More from Elizabeth Norton
Henry VIII’s Lost Palaces: Eltham Palace
Explore the remains of Henry VIII’s childhood home, a palace that also served as a Byzantine Emperor’s holiday home and housed a medieval king’s personal library. You can even take a walk through Henry VIII’s sewer system.
Henry VIII’s Lost Palaces: Nonsuch Palace
Journey to the site of Henry VIII’s most spectacular building project, a palace that was intended to rival to great Chateau de Chambord in France.
Henry VIII’s Lost Palaces: Oatlands Palace
Take a tour of the remains of Oatlands Palace, a favourite later residence of Henry VIII, which was demolished in 1650. We will explore the history of this once great palace, which witnessed one of the king’s six weddings.
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The Red Bull
A dance from Playford’s Dancing Master (1698) thought to have been named after the Red Bull Playhouse, an inn-yard theatre, built in 1605 in what is now Haywood’s Place. During the early part of the 17th Century, the theatre was used by the Queen’s Men, and their performances rivalled those at the Globe and the Fortune.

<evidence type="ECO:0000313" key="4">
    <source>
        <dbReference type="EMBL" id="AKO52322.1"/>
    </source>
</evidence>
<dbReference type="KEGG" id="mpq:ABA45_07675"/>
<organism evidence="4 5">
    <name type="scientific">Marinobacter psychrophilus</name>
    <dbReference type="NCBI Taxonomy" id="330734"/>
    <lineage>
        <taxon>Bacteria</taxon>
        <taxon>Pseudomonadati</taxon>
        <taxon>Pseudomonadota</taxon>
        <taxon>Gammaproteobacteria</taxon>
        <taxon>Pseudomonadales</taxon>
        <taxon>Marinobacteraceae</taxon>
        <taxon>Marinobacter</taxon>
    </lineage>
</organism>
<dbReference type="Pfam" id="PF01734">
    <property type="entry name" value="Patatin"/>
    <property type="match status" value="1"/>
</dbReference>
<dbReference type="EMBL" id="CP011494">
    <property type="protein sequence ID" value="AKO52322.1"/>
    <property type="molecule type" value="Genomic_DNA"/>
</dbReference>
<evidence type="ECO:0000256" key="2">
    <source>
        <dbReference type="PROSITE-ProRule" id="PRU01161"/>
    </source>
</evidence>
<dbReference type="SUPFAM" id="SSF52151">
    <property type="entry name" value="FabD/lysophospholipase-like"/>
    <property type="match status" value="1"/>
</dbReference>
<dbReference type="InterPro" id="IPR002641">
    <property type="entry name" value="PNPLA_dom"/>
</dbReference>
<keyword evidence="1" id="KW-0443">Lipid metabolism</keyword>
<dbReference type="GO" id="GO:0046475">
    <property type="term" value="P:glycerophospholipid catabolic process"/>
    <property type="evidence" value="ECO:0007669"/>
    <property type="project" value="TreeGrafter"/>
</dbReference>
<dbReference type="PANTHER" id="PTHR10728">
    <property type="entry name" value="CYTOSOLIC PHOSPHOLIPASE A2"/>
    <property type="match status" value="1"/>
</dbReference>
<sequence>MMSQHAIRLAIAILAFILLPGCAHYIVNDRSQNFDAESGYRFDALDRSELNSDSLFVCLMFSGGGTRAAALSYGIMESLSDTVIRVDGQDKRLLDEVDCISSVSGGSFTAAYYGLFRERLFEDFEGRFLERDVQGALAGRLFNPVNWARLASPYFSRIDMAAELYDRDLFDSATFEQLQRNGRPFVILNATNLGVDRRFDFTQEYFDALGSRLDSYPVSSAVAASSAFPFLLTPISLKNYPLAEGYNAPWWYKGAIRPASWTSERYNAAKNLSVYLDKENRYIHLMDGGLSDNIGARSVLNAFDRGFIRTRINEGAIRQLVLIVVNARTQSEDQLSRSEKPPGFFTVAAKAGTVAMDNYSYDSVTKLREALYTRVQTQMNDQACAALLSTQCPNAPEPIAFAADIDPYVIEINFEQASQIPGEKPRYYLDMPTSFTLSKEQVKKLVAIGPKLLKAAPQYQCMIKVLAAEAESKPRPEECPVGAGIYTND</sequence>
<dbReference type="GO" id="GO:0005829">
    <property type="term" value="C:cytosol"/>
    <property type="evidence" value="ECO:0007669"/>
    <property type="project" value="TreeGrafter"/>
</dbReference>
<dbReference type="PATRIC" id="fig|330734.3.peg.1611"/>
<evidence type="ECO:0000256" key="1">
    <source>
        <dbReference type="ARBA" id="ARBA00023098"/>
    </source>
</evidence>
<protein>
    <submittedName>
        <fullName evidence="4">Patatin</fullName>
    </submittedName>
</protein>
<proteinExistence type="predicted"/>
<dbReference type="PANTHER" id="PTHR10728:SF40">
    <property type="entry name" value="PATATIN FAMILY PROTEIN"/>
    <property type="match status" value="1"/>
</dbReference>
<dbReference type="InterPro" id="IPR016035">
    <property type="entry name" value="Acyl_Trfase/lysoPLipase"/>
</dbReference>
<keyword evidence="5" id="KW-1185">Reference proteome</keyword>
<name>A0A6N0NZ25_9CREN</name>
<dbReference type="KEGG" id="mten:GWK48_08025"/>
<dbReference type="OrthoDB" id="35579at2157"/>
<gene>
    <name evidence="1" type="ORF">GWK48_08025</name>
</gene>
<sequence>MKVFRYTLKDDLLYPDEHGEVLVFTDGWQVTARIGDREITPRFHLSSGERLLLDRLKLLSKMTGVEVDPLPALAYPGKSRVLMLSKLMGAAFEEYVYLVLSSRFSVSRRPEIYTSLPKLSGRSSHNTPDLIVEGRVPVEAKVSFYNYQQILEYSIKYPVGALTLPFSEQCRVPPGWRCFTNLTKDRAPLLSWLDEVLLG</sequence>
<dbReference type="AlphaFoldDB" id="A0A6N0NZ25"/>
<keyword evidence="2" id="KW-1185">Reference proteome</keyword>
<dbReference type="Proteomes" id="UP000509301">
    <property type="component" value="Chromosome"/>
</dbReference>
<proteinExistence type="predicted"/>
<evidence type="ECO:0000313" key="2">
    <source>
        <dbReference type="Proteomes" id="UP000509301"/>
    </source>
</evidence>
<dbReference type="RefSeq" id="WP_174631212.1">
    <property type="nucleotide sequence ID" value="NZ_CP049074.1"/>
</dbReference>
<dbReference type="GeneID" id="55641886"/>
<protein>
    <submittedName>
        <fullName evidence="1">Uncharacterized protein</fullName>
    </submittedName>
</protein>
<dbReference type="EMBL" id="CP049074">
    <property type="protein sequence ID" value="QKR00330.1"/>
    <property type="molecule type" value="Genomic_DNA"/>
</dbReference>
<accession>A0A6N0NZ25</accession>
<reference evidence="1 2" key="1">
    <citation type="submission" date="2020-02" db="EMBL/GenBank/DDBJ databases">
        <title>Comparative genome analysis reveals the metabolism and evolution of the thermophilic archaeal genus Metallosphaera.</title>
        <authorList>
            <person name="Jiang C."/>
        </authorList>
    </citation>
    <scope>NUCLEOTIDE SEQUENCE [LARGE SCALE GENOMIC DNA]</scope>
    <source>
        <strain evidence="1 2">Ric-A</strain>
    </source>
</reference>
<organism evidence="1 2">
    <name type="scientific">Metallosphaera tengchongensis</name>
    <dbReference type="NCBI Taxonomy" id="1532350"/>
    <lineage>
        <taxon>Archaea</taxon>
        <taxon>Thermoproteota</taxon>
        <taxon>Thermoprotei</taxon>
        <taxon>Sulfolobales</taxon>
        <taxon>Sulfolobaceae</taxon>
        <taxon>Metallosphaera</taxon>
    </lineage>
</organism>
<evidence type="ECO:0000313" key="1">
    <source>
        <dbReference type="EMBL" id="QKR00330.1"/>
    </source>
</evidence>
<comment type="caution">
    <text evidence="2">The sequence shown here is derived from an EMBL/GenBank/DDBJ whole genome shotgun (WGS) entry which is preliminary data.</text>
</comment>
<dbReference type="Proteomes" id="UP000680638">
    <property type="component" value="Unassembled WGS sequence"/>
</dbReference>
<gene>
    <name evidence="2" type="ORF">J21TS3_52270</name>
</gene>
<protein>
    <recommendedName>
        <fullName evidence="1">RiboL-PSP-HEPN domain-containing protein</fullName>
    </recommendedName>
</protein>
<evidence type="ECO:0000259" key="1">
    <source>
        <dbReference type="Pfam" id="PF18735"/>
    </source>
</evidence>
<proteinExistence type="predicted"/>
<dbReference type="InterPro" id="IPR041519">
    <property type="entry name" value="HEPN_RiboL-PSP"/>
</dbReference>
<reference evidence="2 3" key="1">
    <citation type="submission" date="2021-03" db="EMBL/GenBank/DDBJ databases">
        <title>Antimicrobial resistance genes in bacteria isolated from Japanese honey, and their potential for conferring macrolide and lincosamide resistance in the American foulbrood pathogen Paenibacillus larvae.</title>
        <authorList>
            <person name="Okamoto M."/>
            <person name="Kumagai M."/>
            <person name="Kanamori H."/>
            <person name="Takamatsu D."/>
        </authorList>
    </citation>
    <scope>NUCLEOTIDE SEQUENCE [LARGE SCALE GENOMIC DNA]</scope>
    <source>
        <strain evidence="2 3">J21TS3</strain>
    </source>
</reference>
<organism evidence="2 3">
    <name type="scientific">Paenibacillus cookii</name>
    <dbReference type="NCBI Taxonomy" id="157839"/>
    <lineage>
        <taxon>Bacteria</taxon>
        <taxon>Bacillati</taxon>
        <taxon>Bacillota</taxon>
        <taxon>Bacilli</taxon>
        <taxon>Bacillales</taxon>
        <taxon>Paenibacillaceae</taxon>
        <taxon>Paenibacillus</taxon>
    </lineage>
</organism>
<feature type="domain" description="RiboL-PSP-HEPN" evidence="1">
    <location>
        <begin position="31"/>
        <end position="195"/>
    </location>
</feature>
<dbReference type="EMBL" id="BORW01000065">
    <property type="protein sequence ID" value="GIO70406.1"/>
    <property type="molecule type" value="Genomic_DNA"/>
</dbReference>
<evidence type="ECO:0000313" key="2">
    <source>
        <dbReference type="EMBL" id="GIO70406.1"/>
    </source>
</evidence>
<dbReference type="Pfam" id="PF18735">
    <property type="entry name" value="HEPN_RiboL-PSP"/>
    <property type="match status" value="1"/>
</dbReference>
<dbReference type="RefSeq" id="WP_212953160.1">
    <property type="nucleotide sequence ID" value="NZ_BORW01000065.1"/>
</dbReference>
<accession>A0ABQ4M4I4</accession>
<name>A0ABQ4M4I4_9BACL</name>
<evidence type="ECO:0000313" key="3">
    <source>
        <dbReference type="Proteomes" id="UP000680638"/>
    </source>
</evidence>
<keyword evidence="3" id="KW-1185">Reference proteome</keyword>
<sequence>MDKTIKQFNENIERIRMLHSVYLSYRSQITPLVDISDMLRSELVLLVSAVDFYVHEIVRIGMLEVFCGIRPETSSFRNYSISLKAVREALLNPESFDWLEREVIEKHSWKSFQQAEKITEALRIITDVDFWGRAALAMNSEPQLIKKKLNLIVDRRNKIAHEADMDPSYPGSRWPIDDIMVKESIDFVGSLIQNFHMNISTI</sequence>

During the Civil War and Interregnum, when other theatres were closed or destroyed, the Red Bull remained open, offering illicit performances of jigs, drolls, rope-dancing and much more.
It was demolished during the early years of the Restoration, but its location, Red Bull Yard could still be seen on Ogilby’s map a few years later.
The Red Bull dance doesn’t appear in the Dancing Master until 1698, but the melody is thought to date from c1619.